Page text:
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Timing When to Start Seeds

What do I do if I have a seed packet that doesn’t say when I should start the seeds indoors?


Answer: Starting seeds indoors is a great way to get a jump-start in your garden. Not only is the process cost effective, but also it is a rewarding experience where you are involved, every step of the way, in your plant’s success and growth. When it comes to finding the best time to start your seeds, every plant is different. However, there are some general steps you can take to get your seeds off to a good, healthy start.

The first step is to decide when you want to transfer your seedlings outdoors. Typically, this should be in the late spring, so you should allow your seeds enough time to sprout and strengthen before the transfer. A general time frame is to start your seeds six to eight weeks before your last frost—keeping in mind how long it takes to germinate. You also want to remember to factor in one to two weeks before transferring, for the process of hardening off your seedlings—getting them accustomed to the outdoor conditions. If you are still worried about starting your seeds too soon, I suggest asking your local nursery to help you figure out a good time frame depending on what type of plants you want to start and your local climate.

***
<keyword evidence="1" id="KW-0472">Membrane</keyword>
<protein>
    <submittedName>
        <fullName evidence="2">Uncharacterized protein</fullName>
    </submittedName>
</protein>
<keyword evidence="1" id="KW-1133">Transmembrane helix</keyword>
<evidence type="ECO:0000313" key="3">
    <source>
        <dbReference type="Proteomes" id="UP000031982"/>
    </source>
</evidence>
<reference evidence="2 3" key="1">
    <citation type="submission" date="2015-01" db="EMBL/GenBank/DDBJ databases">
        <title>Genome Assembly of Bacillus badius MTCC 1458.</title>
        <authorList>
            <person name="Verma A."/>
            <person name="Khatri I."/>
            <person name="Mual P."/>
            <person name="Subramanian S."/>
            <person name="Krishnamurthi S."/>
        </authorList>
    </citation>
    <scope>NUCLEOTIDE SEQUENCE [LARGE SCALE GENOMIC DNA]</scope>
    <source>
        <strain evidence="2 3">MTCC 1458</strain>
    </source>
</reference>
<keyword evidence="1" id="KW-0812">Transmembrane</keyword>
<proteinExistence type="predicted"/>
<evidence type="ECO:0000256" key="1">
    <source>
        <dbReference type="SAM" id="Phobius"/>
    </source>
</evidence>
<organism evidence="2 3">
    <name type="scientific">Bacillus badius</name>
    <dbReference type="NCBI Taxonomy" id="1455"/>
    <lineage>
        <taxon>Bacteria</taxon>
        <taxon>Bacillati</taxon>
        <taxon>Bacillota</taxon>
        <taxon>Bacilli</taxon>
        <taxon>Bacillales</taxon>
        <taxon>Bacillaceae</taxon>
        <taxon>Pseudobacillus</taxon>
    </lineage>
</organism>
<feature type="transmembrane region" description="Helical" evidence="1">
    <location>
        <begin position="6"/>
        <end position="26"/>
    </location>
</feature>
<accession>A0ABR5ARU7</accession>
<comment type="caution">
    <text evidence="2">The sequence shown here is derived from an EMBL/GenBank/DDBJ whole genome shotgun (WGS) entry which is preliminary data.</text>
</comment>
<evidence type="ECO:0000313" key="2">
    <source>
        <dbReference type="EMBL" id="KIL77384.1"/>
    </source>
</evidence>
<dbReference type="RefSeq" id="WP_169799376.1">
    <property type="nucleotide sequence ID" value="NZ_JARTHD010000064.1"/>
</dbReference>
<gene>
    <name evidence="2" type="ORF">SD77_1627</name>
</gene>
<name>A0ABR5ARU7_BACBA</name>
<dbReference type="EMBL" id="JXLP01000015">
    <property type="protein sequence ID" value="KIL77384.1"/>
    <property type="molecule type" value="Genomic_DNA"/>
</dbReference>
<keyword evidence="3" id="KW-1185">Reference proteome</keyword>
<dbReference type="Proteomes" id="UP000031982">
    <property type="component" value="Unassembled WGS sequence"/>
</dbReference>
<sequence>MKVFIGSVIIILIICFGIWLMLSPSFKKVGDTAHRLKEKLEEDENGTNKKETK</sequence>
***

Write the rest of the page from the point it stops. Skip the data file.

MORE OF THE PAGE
Once you know when to start your seeds, here are a couple quick steps you can take to help your seeds thrive: choosing containers, soil, lighting and temperature and watering.

When choosing the right containers, you want to make sure they are sanitized and have good drainage holes, to allow extra moisture to drain. You can even make your own pots out of old food containers or cartons.

The soil needs to help in the seed-starting process. Because of this, you do not want normal potting mix or soil directly from your yard, unless you sterilize it. I suggest using a soil mixture designed for seed starting, just make sure it is sterile (it should say so on the label), to avoid any diseases or fungus that may kill or weaken your little seedlings.

Lighting and temperature conditions are very important. Your tiny seeds need warmth to germinate and a lot of lighting to strengthen after they sprout. Temperatures should be roughly 65 to 75 degrees F and the seedlings should have access to 12 to 16 hours of light a day, from natural light through a bright window or from artificial lighting on a plant stand. Again, this may vary depending on the type of plants being used.

When it comes to watering you want to make sure your soil is constantly moist. Be careful not to over water, to keep your seeds from becoming waterlogged. You also do not want to dry out the soil, thus you should check the moisture levels often. Because watering correctly is so important, containers with drainage holes are essential. You also could cover your seeds during germination with a light plastic, usually plastic wrap, to help retain the moisture of the soil. Remove it once they sprout.

Remember that these basic instructions may vary depending on your seeds specific needs. When you’re successful, the reward of thriving plants is truly remarkable. Good luck!

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